✹ Tell us more about the scene you feel a part of.
Naturally, I am quite curious about any sort of music initiatives ever raised here in Azerbaijan. That is concerning any music compases ranging from jazz, rock & metal, hip hop & electronic dance scene & even mugham (traditional & folk) .Lets call it personal research & participation in the development of the scene. Such a spirit of inquiry & observation led me to a strong sense of support to a number of venues, promoters & artists, becoming an insider of some sort.. However on a personal musical level/journey I feel like a total outsider. But to be quite frank I feel very comfortable in both of those skins. Kinda surfing joyfully & independently between the two conditions both insider & outsider) So i would not necessarily attach myself to any scene. I am everywhere & nowhere at once.
✹ In your opinion, how inclusive is the local scene? Is it possible for new people to become a part of it? How diverse is it in terms of participation of different minorities?
When I started djing in 2015 I felt a huge gap in the rising electronic scene between a number of male dj artists and absolutely none female representatives among them. Only a few girls and quite underestimated. Such observation motivated me to bring up, organize and promote a female djs only series of events called 'Electric Ladies’. The aim was to give a chance to any willing girl to perform and share her musical vision, regardless of the level of her professionalism. An underground bar run by a woman was very supportive of such initiative & keen to provide a venue & everything needed at the early stages. Later we got invited to other venues and the pool of girls was getting bigger. The gap started to shift. And Baku in 2023 there I can proudly say that we have a sufficient amount of quite interesting and talented female dj artists and producers slaying the big stages locally. Now most of the venues are very supportive and I see absolutely no problems entering a scene. Active promoters & venues provide 'open deck’ days where any one can contribute & share. Communities are getting bigger too. I feel like the scene is more and more welcoming rather than at early stages.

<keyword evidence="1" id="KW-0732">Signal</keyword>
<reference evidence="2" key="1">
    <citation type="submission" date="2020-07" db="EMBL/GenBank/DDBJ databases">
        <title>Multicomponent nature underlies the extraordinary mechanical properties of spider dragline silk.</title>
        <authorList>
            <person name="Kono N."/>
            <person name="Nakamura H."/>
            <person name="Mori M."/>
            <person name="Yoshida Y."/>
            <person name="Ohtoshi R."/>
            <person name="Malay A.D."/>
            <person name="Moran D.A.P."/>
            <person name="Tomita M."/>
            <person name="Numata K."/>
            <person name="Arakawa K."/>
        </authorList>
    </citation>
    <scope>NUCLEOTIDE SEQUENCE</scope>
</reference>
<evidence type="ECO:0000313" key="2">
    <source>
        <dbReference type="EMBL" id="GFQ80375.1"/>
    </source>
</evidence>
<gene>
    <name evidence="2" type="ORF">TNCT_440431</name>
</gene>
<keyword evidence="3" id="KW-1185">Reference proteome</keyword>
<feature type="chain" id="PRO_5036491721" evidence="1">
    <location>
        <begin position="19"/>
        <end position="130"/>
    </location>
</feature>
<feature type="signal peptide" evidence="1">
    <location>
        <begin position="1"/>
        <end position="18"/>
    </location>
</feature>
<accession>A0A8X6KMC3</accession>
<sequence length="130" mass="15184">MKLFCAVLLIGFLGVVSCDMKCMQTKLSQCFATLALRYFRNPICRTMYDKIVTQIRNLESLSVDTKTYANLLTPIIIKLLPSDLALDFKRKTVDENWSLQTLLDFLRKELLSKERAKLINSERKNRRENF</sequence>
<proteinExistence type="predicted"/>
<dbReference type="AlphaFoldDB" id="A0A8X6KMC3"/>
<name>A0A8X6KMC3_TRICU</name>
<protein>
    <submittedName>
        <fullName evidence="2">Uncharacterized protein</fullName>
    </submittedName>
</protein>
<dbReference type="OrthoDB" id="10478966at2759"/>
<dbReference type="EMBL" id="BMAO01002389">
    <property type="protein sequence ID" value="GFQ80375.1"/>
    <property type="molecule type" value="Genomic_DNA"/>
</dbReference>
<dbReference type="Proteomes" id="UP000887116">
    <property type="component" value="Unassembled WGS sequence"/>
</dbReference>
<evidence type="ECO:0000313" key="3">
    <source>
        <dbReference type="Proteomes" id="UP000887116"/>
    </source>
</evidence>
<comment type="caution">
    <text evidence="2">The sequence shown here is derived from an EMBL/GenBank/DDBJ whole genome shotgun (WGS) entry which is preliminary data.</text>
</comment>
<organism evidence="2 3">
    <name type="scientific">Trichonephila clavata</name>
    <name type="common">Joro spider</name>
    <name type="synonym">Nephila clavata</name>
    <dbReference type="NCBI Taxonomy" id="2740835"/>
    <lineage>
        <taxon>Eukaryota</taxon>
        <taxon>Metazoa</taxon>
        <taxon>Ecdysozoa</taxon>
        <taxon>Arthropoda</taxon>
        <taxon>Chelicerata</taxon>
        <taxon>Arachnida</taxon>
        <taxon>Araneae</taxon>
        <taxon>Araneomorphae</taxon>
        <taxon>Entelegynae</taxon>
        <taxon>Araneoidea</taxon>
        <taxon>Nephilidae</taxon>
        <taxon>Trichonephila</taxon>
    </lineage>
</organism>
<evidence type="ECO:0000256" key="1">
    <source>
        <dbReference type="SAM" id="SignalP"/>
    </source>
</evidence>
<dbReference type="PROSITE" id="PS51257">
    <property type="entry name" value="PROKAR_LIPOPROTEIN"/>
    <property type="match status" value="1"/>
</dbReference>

✹ Does the electronic / club music scene have an impact on politics in your context? Are there any connections between activist and music scenes?
As to my personal observations I see no impact on the politics coming from the clubbing scene whatsoever, apart from generating of „safe-space” facilities for free spirited youths. . However the politics have a non supportive impact on the clubbing scene and non-formal youth. Best venues with very giving and hardworking teams were shut down by officials, time after time.. However the guys are warriors and they continue being active & dedicated to their objectives as well as to a community they have compiled around them. I respect that.
✹ In the last decade, Georgia became a techno destination. Does it have any impact on your scene and on the visibility of the artists from the Caucasus region?
That is definitely a YES- georgian scene is a role model for tons here. Few of the local promoters and Dj artists have acquired warm and strong supportive relationships with the Georgian side of the same business. And this comes both ways. Exchanging visiting artists and so on.
Katya Yonder Spinning Olimpia
Burial – Exokind
AYAZ – Baku 913
Abdullah Miniawy – Caged in Aly’s Body
Simo Cell – Whispers
Ido Plums – Albeit
Hekkla – Democles
Wordcolour – Breathless
Soso Tharpa – Milo is Back
Djrum – Creature, Pt. 2 (feat. Zosia Jagodzinska)
Azu Tiwaline – Nissa
Enginitionific – Зеркало